Arthur Conan Doyle, who authored the Sherlock Holmes series and was no stranger to adventure, once said, “It has long been an axiom of mine that the little things are infinitely the most important.” Constant searching within and outside of ourselves often clouds our minds from acknowledging the small ways in which we impact others and are impacted in return. In just my second semester as a student at Duke, I have already come to realize how easily overwhelming it can be to think of life beyond Duke. While planning for the future is unequivocally essential in this day and age, I also think it to be of great importance that we purposefully take time to stop and smell the roses. This is the idea I hope to convey throughout this blog series, by exposing some of the “little” things, people, or places that have kept me grounded during my short time here at Duke thus far.

Included in Duke’s mission is the promotion of “a deep appreciation for the range of human difference and potential, a sense of the obligations and rewards of citizenship, and a commitment to learning, freedom and truth.” In the big picture, I am…
1 student…
in a class of 1,739…
in a combined undergraduate and graduate university of 14,600…
in a world of 7 billion.

In acknowledging that, however, I think not of my insignificance. Rather, I think of how significant each and every individual in my class of 2017 has the potential to be. We are all part of communities both smaller and larger than Duke University. Within them, as within Duke, it is important that we recognize who, where, and what influences us so that we, in return (and on small and large scales), may “be a rainbow in someone else’s cloud.” This is the message that Maya Angelou shared with the Class of 2017 at our convocation and one that I think can benefit all.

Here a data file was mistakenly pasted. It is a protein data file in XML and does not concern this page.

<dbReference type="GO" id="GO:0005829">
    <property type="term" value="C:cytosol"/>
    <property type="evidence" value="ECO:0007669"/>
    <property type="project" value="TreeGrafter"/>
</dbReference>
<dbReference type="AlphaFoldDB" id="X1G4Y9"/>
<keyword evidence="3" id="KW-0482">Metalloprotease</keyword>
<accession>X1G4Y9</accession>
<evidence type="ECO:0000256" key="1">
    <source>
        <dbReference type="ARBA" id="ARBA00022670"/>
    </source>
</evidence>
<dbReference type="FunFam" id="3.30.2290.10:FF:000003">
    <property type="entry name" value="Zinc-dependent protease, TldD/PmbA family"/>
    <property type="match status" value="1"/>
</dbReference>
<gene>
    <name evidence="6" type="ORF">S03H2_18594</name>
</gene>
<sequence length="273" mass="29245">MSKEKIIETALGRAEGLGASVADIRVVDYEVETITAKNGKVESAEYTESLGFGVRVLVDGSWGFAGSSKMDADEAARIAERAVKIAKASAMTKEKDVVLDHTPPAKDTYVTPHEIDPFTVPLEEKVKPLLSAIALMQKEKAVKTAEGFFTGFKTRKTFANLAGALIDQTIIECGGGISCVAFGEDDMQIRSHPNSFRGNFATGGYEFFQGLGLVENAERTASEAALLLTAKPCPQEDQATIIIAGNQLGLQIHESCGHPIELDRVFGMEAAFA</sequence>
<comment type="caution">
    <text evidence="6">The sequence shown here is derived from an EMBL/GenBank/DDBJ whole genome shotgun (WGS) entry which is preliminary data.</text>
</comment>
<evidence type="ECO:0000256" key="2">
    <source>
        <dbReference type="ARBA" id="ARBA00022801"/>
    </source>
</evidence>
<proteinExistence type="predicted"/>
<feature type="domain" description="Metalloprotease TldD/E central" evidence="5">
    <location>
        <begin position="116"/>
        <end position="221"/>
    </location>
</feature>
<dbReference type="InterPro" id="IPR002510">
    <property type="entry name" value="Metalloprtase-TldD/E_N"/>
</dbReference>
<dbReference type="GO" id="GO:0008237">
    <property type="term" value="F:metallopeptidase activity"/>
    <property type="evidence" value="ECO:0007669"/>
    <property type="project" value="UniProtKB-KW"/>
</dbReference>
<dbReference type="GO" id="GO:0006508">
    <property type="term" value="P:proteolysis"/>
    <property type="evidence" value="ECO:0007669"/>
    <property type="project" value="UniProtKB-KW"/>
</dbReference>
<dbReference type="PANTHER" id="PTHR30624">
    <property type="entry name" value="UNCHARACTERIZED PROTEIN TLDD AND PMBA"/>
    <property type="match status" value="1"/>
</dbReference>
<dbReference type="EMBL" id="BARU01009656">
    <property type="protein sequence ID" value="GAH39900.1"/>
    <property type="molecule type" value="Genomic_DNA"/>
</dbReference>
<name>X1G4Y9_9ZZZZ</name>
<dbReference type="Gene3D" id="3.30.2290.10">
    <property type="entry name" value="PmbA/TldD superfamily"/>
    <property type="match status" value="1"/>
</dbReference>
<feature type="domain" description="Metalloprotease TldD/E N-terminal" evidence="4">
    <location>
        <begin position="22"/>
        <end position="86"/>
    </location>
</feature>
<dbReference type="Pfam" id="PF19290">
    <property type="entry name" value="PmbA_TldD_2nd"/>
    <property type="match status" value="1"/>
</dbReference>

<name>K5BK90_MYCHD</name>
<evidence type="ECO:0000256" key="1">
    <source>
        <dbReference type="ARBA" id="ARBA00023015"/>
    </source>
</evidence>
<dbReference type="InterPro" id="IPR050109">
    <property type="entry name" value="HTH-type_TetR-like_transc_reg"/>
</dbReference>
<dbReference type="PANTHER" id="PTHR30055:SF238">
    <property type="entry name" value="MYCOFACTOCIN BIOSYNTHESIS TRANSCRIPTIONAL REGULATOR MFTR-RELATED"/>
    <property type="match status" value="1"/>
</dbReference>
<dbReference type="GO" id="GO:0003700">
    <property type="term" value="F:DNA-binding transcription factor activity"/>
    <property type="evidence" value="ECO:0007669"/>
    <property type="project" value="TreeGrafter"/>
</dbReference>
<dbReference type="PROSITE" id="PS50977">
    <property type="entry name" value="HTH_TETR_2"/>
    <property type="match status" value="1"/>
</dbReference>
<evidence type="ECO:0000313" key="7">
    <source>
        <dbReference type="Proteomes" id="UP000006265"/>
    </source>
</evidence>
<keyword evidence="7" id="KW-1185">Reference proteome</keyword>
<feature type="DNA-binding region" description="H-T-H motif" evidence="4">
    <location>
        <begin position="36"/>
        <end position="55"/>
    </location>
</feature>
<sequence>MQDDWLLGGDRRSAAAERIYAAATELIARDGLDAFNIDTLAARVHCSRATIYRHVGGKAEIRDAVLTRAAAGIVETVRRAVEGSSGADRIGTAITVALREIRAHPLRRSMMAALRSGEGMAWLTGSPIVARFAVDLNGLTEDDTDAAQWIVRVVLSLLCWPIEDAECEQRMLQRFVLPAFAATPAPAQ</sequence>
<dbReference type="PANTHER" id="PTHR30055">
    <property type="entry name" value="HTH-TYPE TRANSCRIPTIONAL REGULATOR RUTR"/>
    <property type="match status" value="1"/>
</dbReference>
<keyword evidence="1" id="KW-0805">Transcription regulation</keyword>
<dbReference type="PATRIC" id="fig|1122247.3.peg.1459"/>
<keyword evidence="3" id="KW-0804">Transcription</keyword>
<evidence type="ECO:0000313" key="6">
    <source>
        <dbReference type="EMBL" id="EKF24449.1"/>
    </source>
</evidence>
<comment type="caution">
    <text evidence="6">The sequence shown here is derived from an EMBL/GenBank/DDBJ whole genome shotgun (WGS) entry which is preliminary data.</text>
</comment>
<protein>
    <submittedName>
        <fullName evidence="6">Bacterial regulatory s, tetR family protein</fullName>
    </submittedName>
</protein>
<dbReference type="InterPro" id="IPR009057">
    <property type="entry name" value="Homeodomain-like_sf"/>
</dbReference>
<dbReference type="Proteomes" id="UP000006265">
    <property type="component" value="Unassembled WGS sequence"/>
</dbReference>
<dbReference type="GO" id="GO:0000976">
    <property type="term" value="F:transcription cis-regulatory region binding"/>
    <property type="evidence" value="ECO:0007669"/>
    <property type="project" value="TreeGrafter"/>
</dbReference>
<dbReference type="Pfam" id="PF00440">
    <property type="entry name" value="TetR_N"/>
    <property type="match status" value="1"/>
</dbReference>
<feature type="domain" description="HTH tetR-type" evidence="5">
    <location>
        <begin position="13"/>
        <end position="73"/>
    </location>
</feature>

In the coming week, I plan to introduce you to one of the first people I met at Duke. Tamika is a barista at the Trinity Café. If there is one thing that Duke’s freshmen need during a late night of studying, it is coffee. At the same time, everyone can always benefit from a smile. This is exactly what Tamika provides. Coffee and positivity are two things we can be sure to find if stopping by Trinity Café while Tamika is on duty. 

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Letter to Parents from the Director of the Career Center

Few days pass in the Career Center when parents are not a part of the conversation.  Sometimes it is direct – they are visiting their son or daughter and engage us with a quick question.  Occasionally it is a parent of a student who is abroad who wants to do the work for their son or daughter – not realizing how often the Career Center engages with our students across the globe. As you might expect there are other days when the conversation is among staff - discussing parents and the challenges families face as students begin to take the lead role in setting their own career trajectory – exploring fields unknown or different from family expectations. Helicopter parents are sometimes a challenge, but most often the discussion focuses on how the Career Center team can take advantage of the positive relationship, communication, and engagement parents have in the lives of their daughters and sons.

The Board of Director Model of Mentoring
One way to take advantage of the relationship many parents have with their student is to engage the parent as a member of a Board of Directors.
The Career Center advocates that each student create a board.  A team of advisors who will get to know them in the many roles they assume. Duke students are engaged across the campus, the community and often across disparate environments. No one mentor can see the range of skills, abilities, and characteristics that make up their complexity. The board model ensures that students have a range of lenses focused on their growth and development.